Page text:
We didn't find out what that smell was for some time. What we did discover was the cold. As we had arrived at the beginning of May and it was still freezing at night, so, when we woke up in the early morning the water had frozen and we were shivering. We had to find a way to stay warm. The early settlers probably wouldn't have had this problem (at least at this time of year) as they would have brought their wood stoves with them. We hadn't been able to do that. I did have my stove on order but it wouldn’t arrive for another 2 months. When we had left the coast the weather had been beautiful and we just hadn’t thought it would be so much colder here.
We did have a small generator and an electric heater so were able to stay warm the next night, however, running the generator used a lot of gas and this wasn’t what we had come here to do. So, we made another trek into town. What we found was…. nothing. Oh you can purchase wood heaters but only if you are willing to spend big money. All we wanted was something very small that would keep us warm at night. Even a small propane tent heater would have worked but we visited every store and there was nothing. What to do? We didn’t want to drive three hours to the city but it was looking more and more like we might have to do just that.
We decided to do some serious exploring on our property. There were two very, very old log buildings we were hoping would hold the treasure we were looking for.
This picture wasn't taken at that time but later in the fall
This old cabin looked like it had been made by the very first settlers on this land. While it is falling down you can see someone had tried to preserve it. It was very short, only just about six feet high at the peek. I stared in wonder. How these settlers would have stayed warm at 30 below was beyond me. This land is well known for it’s bitterly cold winters. The “walls” were made from the trees on our property and only at the very most 6 inches in diameter. It would have been drafty and other than the logs there was no insulation. Did they have children? How long did they live here? How did they survive? We take so much of what we have for granted! When you come face to face with the past it is very sobering to think of yourself in the position of those first settlers with only the supplies they could carry in their wagons and the nearest town probably a days drive away. They had only themselves to rely on no matter what happened.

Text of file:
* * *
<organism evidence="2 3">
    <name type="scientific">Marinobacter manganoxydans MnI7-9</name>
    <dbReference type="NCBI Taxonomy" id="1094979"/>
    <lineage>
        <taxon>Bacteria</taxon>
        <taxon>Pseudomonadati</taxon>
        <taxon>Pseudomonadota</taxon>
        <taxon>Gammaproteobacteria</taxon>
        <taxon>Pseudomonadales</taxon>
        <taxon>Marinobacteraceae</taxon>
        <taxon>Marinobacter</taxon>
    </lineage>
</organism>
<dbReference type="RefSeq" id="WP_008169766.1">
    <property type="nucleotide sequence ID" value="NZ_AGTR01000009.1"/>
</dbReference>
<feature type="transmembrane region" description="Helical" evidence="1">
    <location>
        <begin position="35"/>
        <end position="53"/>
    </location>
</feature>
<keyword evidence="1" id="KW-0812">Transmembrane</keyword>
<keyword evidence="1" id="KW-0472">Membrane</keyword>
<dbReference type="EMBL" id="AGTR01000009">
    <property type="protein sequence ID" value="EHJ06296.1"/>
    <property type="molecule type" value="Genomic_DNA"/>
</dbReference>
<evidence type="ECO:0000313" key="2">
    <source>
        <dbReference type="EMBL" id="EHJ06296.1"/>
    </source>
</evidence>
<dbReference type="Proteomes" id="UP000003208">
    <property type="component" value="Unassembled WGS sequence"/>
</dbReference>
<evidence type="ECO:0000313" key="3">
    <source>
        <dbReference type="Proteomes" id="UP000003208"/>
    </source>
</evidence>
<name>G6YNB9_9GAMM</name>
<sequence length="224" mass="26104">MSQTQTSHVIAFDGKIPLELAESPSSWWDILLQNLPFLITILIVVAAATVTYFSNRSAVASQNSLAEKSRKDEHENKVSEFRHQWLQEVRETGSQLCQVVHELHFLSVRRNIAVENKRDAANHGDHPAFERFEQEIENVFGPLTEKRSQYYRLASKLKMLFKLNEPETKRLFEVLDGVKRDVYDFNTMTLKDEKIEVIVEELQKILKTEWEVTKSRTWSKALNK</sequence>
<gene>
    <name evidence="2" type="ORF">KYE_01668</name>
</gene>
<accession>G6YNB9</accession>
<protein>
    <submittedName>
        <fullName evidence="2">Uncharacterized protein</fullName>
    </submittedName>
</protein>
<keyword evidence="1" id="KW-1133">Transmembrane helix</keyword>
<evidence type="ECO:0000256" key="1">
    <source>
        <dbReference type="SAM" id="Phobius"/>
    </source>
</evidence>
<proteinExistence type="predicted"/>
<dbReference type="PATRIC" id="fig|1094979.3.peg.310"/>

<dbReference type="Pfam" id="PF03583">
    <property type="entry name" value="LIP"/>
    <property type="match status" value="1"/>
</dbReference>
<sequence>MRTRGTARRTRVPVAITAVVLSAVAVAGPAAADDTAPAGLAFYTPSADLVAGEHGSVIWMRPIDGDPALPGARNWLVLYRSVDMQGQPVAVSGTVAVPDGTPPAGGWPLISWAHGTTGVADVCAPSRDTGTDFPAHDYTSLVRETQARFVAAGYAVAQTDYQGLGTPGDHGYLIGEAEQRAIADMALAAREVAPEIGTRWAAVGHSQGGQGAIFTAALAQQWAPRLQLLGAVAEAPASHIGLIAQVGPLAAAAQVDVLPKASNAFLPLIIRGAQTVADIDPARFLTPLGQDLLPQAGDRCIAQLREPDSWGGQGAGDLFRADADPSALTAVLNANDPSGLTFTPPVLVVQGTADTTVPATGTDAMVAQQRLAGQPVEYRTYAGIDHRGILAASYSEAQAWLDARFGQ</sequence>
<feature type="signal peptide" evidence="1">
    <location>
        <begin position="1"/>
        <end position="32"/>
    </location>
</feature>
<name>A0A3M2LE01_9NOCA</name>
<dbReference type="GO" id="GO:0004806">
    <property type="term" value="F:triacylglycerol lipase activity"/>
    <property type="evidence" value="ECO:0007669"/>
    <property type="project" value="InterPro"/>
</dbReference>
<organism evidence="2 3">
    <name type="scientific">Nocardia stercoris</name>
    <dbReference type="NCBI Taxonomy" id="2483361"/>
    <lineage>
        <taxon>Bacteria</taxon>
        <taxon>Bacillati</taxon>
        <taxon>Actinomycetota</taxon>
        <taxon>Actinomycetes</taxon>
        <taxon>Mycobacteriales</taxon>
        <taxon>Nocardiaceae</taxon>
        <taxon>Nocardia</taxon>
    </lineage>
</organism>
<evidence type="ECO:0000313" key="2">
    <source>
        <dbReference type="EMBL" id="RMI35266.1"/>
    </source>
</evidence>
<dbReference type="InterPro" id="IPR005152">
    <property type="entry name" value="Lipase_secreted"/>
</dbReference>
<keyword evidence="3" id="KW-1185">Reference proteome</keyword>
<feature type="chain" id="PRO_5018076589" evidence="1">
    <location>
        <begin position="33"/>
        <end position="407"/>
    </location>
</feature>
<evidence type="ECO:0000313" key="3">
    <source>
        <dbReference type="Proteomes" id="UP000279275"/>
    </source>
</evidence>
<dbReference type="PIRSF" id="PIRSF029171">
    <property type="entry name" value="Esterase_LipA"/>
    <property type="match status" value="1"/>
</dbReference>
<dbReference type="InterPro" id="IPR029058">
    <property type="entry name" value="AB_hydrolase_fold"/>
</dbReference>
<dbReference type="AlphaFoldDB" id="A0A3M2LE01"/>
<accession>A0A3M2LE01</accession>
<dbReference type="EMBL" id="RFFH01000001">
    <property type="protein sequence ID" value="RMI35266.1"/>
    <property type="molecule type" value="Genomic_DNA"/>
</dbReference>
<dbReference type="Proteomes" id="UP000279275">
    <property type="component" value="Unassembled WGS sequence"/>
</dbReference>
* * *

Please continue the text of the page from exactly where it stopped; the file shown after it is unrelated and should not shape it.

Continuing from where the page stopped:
We found many, many treasures that told, at least in some small part, the story of those who had lived here and led us to believe that this was indeed the home of the first settlers here. We ended up being grateful to them for leaving so much behind. It seemed like nothing they ever disposed of had been taken to the community dump. It was all here! It gave us a glimpse into the past and wonder of wonders a way to keep warm!
These photo's graciously taken by Mountain Man this morning as I wasn't ready to brave the elements. Did I tell you I love him? :)
It was small, it was old, but it was perfect! We can't part with it now. Who knows when it will come in handy again? It kept us wonderfully warm and most days I cooked our breakfast and dinner (or supper as many call it) on it as well. How I wished I could sit down with the people who had used this stove when it was new! I had so many questions!
We still had not figured out what was causing that smell. It was more than the smell that was making us curious by now as every night we heard this creature under the house. Literally under our bed! But try as we might over the next couple days we couldn't get a glimpse of it. We knew we would soon have to find out what it was and were determined that it HAD to go. But for now we were happy and warm.